After David sought refuge in the Lord, he promised to testify of the Lord’s goodness to the next generation (v. 18), to praise the Lord’s faithfulness (v. 22), to respond with praise and song (v. 23), and to tell of the Lord’s righteous help “all day long” (v. 24).

When God comes through, we don’t need to remain silent. This is another important reason for God’s people to be apart of our search for refuge. They are witnesses to our situations as well as witnesses to God’s provisions. God’s people are also part of our audience for declaring his praises and his interventions.

So, think back to how God has been your refuge. Share that praise with someone! And by all means, seek the Lord for refuge today.

Sometimes, pastoral ministry flows along at a comfortable pace. Sometimes, I get in good reading and study rhythms, healthy prayer rhythms, and regular leadership and ministry rhythms. But at other times, the needs and concerns in our church family can be many.

In the last couple of weeks at our church, we’ve had several deaths, a stroke, family and friends with severe covid cases, emergency surgeries, scheduled surgeries, family members moved to hospice care, both unexpected and expected hospital stays, individuals with multiple surgeries, and numerous other burdens too sensitive to mention.

Just this morning, I messaged more than 10 people in our congregation who are going through specific, ongoing challenges in their lives or the lives of family members.

Just this morning, as I was writing this post, a fellow pastor called. He and his church are dealing with a Covid-19 outbreak at his church. We talked through the challenges this situation provides.

Sometimes, the weight of what we are dealing with and the burdens of others can be overwhelming. We need help.

The good thing is that when we need help, God is ever-present to provide.

In my quiet time this week, I read Psalm 9. It is a chapter referencing God’s deeds, his deeds of wonder and of judgment. Two verses struck me powerfully.

The Lord is a stronghold for the oppressed,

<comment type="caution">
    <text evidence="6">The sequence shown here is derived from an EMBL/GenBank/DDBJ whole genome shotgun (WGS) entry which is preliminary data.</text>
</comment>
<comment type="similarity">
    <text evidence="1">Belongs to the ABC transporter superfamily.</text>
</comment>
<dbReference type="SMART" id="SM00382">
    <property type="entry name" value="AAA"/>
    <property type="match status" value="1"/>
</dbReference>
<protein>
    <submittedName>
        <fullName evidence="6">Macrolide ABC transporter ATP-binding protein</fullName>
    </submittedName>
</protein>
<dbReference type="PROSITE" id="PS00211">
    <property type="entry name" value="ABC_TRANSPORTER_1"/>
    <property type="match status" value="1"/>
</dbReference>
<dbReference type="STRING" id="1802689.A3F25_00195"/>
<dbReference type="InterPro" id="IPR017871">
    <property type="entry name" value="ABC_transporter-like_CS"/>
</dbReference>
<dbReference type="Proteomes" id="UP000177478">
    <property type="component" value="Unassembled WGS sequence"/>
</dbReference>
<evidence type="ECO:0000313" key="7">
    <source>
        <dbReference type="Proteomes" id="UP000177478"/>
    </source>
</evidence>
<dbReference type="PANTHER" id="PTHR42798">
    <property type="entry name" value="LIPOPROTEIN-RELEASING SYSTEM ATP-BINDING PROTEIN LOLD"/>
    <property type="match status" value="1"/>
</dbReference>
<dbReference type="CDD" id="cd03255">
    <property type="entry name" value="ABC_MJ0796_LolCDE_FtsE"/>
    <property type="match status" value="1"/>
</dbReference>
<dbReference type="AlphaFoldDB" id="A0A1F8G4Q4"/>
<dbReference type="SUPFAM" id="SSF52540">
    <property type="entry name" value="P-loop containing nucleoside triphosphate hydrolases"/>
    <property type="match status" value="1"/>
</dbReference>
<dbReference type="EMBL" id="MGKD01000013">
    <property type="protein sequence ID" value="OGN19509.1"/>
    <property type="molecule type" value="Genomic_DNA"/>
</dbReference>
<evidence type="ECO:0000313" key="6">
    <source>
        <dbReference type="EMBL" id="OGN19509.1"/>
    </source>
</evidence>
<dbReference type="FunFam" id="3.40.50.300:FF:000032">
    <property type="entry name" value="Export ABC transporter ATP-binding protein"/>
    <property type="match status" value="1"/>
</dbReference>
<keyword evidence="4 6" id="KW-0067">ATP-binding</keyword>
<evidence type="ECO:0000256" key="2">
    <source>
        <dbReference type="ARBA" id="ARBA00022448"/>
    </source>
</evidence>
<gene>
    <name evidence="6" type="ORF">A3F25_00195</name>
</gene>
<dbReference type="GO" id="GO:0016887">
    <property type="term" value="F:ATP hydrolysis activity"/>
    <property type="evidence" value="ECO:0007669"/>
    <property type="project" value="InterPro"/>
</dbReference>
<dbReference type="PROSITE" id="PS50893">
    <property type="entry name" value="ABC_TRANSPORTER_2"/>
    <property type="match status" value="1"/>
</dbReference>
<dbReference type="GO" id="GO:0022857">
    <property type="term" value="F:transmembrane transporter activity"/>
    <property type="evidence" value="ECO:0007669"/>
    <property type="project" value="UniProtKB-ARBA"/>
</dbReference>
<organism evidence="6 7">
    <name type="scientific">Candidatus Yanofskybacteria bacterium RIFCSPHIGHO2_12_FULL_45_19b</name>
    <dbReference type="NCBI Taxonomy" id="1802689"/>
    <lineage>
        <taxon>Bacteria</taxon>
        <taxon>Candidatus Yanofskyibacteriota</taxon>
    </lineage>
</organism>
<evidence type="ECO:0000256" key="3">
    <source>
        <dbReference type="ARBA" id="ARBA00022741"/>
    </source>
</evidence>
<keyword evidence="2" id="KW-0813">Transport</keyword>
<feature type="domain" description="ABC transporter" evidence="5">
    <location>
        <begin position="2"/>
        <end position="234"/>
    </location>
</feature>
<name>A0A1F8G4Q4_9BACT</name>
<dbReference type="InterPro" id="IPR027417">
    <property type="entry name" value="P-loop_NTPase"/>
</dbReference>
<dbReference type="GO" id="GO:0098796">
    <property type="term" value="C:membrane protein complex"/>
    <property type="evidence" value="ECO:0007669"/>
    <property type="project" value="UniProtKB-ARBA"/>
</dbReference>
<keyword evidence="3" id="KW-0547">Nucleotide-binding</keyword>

a stronghold in times of trouble.
And those who know your name put their trust in you,
    for you, O Lord, have not forsaken those who seek you.

Psalm 9:9-10

Somebody reading this needs to remember that the Lord is with you in times of trouble. A stronghold is a place of protection and defense. It is armed and defended not by human armies or powers, but by the Lord himself. Go to the Lord.

Somebody reading this needs to put their trust in the Lord. Certainly, if you are not yet a follower of Jesus, I would commend you to saving faith. Trust in the Lord Jesus alone and you will be saved (Romans 10:9-10). But saving faith is the foundation for living faith. Follower of Jesus, continue to trust in the Lord. If you know him by name, count on him. Take your burdens to him. Pray to him.

Somebody reading this needs to know that you are not forsaken. At times, our situations and burdens make us feel helpless. They are overwhelming, discouraging, and disconcerting. If we look too long at our difficulties, we will despair. But God has not left you. He will not forsake you. Seek him.

As Peter cried to the Lord when he was sinking in the Sea of Galilee, cry to the Lord from the sea of your circumstances. Know that he hears. Remember that he is there.

He does hear us.

In the midst of the difficulties of this week, God has answered many of the prayers and burdens above. The Lord gave abounding grace in an emergency surgery answering our prayers that the surgery went even better than expected. The Lord gave strength and provision to folks facing disheartening difficulties. The Lord gave encouragement through the truths of his Word as testified by some of these we’ve been praying for. And the Lord answered prayers and brought very sick folks home from Covid hospitalizations.

So, trust in the Lord.

Photo by nikko macaspac on Unsplash